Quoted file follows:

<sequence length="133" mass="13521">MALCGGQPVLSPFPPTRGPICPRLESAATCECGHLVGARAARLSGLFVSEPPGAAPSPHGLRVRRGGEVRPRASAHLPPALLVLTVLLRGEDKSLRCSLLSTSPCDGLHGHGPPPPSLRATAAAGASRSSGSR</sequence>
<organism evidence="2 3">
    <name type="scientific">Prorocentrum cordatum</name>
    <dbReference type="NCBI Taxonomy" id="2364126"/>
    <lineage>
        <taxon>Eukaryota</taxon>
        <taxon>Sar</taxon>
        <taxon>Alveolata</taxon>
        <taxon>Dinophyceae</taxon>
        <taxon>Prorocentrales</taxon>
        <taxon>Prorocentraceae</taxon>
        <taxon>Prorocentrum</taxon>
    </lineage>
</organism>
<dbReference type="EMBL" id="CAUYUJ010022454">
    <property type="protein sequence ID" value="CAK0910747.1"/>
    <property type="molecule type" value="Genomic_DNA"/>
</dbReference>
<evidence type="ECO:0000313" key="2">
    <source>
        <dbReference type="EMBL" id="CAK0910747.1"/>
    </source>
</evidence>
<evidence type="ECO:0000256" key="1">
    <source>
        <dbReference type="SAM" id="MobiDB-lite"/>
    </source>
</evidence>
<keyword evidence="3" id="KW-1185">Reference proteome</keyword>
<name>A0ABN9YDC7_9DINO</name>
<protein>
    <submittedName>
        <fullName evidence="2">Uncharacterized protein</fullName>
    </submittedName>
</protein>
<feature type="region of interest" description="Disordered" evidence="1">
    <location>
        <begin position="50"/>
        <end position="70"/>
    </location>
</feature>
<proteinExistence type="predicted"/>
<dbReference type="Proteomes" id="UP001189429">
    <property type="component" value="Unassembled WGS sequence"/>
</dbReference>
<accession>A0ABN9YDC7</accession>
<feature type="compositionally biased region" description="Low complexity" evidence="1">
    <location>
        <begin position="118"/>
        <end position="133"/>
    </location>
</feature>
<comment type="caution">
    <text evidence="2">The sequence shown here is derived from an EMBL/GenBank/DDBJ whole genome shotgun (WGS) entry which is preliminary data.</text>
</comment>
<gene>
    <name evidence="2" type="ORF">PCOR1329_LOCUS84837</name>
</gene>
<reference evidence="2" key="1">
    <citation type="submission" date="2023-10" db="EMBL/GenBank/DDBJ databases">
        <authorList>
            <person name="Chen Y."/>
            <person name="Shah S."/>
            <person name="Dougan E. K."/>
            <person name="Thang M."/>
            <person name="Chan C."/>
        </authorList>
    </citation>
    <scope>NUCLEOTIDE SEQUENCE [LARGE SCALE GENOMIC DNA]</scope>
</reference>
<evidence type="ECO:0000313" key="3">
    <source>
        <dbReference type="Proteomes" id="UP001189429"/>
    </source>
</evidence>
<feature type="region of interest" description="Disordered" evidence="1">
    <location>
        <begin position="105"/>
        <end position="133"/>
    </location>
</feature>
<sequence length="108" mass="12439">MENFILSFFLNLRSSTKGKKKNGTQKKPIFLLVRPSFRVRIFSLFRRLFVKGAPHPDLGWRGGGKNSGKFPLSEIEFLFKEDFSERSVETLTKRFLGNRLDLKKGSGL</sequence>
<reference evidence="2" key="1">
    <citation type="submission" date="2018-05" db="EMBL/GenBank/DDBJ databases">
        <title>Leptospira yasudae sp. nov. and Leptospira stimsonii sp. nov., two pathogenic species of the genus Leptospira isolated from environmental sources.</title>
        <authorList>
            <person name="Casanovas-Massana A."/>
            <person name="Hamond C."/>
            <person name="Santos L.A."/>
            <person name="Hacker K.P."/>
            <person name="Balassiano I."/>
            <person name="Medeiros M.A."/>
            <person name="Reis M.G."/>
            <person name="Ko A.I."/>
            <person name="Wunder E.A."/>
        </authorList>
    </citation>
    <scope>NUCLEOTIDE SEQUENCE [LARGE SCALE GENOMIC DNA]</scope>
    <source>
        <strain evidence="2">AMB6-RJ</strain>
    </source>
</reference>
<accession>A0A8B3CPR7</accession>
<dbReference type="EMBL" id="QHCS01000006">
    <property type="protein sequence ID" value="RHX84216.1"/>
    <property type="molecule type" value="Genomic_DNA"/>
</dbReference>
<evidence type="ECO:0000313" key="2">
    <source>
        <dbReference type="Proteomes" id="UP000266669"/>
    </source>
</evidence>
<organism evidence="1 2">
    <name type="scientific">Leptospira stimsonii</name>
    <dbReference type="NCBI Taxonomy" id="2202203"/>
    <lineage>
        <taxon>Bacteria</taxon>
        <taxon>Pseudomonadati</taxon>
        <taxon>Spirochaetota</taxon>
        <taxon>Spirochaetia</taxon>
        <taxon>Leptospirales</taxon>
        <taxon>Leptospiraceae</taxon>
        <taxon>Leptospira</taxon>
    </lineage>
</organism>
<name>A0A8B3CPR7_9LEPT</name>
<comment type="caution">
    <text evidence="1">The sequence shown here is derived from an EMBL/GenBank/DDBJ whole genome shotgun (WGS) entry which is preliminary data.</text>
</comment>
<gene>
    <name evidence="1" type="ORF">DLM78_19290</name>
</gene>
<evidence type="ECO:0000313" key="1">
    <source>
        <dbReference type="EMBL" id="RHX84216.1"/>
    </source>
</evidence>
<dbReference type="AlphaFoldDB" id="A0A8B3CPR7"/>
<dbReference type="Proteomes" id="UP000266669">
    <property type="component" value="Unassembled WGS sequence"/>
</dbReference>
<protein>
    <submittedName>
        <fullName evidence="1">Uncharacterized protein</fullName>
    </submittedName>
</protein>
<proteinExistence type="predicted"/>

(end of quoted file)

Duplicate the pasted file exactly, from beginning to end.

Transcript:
<sequence length="133" mass="13521">MALCGGQPVLSPFPPTRGPICPRLESAATCECGHLVGARAARLSGLFVSEPPGAAPSPHGLRVRRGGEVRPRASAHLPPALLVLTVLLRGEDKSLRCSLLSTSPCDGLHGHGPPPPSLRATAAAGASRSSGSR</sequence>
<organism evidence="2 3">
    <name type="scientific">Prorocentrum cordatum</name>
    <dbReference type="NCBI Taxonomy" id="2364126"/>
    <lineage>
        <taxon>Eukaryota</taxon>
        <taxon>Sar</taxon>
        <taxon>Alveolata</taxon>
        <taxon>Dinophyceae</taxon>
        <taxon>Prorocentrales</taxon>
        <taxon>Prorocentraceae</taxon>
        <taxon>Prorocentrum</taxon>
    </lineage>
</organism>
<dbReference type="EMBL" id="CAUYUJ010022454">
    <property type="protein sequence ID" value="CAK0910747.1"/>
    <property type="molecule type" value="Genomic_DNA"/>
</dbReference>
<evidence type="ECO:0000313" key="2">
    <source>
        <dbReference type="EMBL" id="CAK0910747.1"/>
    </source>
</evidence>
<evidence type="ECO:0000256" key="1">
    <source>
        <dbReference type="SAM" id="MobiDB-lite"/>
    </source>
</evidence>
<keyword evidence="3" id="KW-1185">Reference proteome</keyword>
<name>A0ABN9YDC7_9DINO</name>
<protein>
    <submittedName>
        <fullName evidence="2">Uncharacterized protein</fullName>
    </submittedName>
</protein>
<feature type="region of interest" description="Disordered" evidence="1">
    <location>
        <begin position="50"/>
        <end position="70"/>
    </location>
</feature>
<proteinExistence type="predicted"/>
<dbReference type="Proteomes" id="UP001189429">
    <property type="component" value="Unassembled WGS sequence"/>
</dbReference>
<accession>A0ABN9YDC7</accession>
<feature type="compositionally biased region" description="Low complexity" evidence="1">
    <location>
        <begin position="118"/>
        <end position="133"/>
    </location>
</feature>
<comment type="caution">
    <text evidence="2">The sequence shown here is derived from an EMBL/GenBank/DDBJ whole genome shotgun (WGS) entry which is preliminary data.</text>
</comment>
<gene>
    <name evidence="2" type="ORF">PCOR1329_LOCUS84837</name>
</gene>
<reference evidence="2" key="1">
    <citation type="submission" date="2023-10" db="EMBL/GenBank/DDBJ databases">
        <authorList>
            <person name="Chen Y."/>
            <person name="Shah S."/>
            <person name="Dougan E. K."/>
            <person name="Thang M."/>
            <person name="Chan C."/>
        </authorList>
    </citation>
    <scope>NUCLEOTIDE SEQUENCE [LARGE SCALE GENOMIC DNA]</scope>
</reference>
<evidence type="ECO:0000313" key="3">
    <source>
        <dbReference type="Proteomes" id="UP001189429"/>
    </source>
</evidence>
<feature type="region of interest" description="Disordered" evidence="1">
    <location>
        <begin position="105"/>
        <end position="133"/>
    </location>
</feature>
<sequence length="108" mass="12439">MENFILSFFLNLRSSTKGKKKNGTQKKPIFLLVRPSFRVRIFSLFRRLFVKGAPHPDLGWRGGGKNSGKFPLSEIEFLFKEDFSERSVETLTKRFLGNRLDLKKGSGL</sequence>
<reference evidence="2" key="1">
    <citation type="submission" date="2018-05" db="EMBL/GenBank/DDBJ databases">
        <title>Leptospira yasudae sp. nov. and Leptospira stimsonii sp. nov., two pathogenic species of the genus Leptospira isolated from environmental sources.</title>
        <authorList>
            <person name="Casanovas-Massana A."/>
            <person name="Hamond C."/>
            <person name="Santos L.A."/>
            <person name="Hacker K.P."/>
            <person name="Balassiano I."/>
            <person name="Medeiros M.A."/>
            <person name="Reis M.G."/>
            <person name="Ko A.I."/>
            <person name="Wunder E.A."/>
        </authorList>
    </citation>
    <scope>NUCLEOTIDE SEQUENCE [LARGE SCALE GENOMIC DNA]</scope>
    <source>
        <strain evidence="2">AMB6-RJ</strain>
    </source>
</reference>
<accession>A0A8B3CPR7</accession>
<dbReference type="EMBL" id="QHCS01000006">
    <property type="protein sequence ID" value="RHX84216.1"/>
    <property type="molecule type" value="Genomic_DNA"/>
</dbReference>
<evidence type="ECO:0000313" key="2">
    <source>
        <dbReference type="Proteomes" id="UP000266669"/>
    </source>
</evidence>
<organism evidence="1 2">
    <name type="scientific">Leptospira stimsonii</name>
    <dbReference type="NCBI Taxonomy" id="2202203"/>
    <lineage>
        <taxon>Bacteria</taxon>
        <taxon>Pseudomonadati</taxon>
        <taxon>Spirochaetota</taxon>
        <taxon>Spirochaetia</taxon>
        <taxon>Leptospirales</taxon>
        <taxon>Leptospiraceae</taxon>
        <taxon>Leptospira</taxon>
    </lineage>
</organism>
<name>A0A8B3CPR7_9LEPT</name>
<comment type="caution">
    <text evidence="1">The sequence shown here is derived from an EMBL/GenBank/DDBJ whole genome shotgun (WGS) entry which is preliminary data.</text>
</comment>
<gene>
    <name evidence="1" type="ORF">DLM78_19290</name>
</gene>
<evidence type="ECO:0000313" key="1">
    <source>
        <dbReference type="EMBL" id="RHX84216.1"/>
    </source>
</evidence>
<dbReference type="AlphaFoldDB" id="A0A8B3CPR7"/>
<dbReference type="Proteomes" id="UP000266669">
    <property type="component" value="Unassembled WGS sequence"/>
</dbReference>
<protein>
    <submittedName>
        <fullName evidence="1">Uncharacterized protein</fullName>
    </submittedName>
</protein>
<proteinExistence type="predicted"/>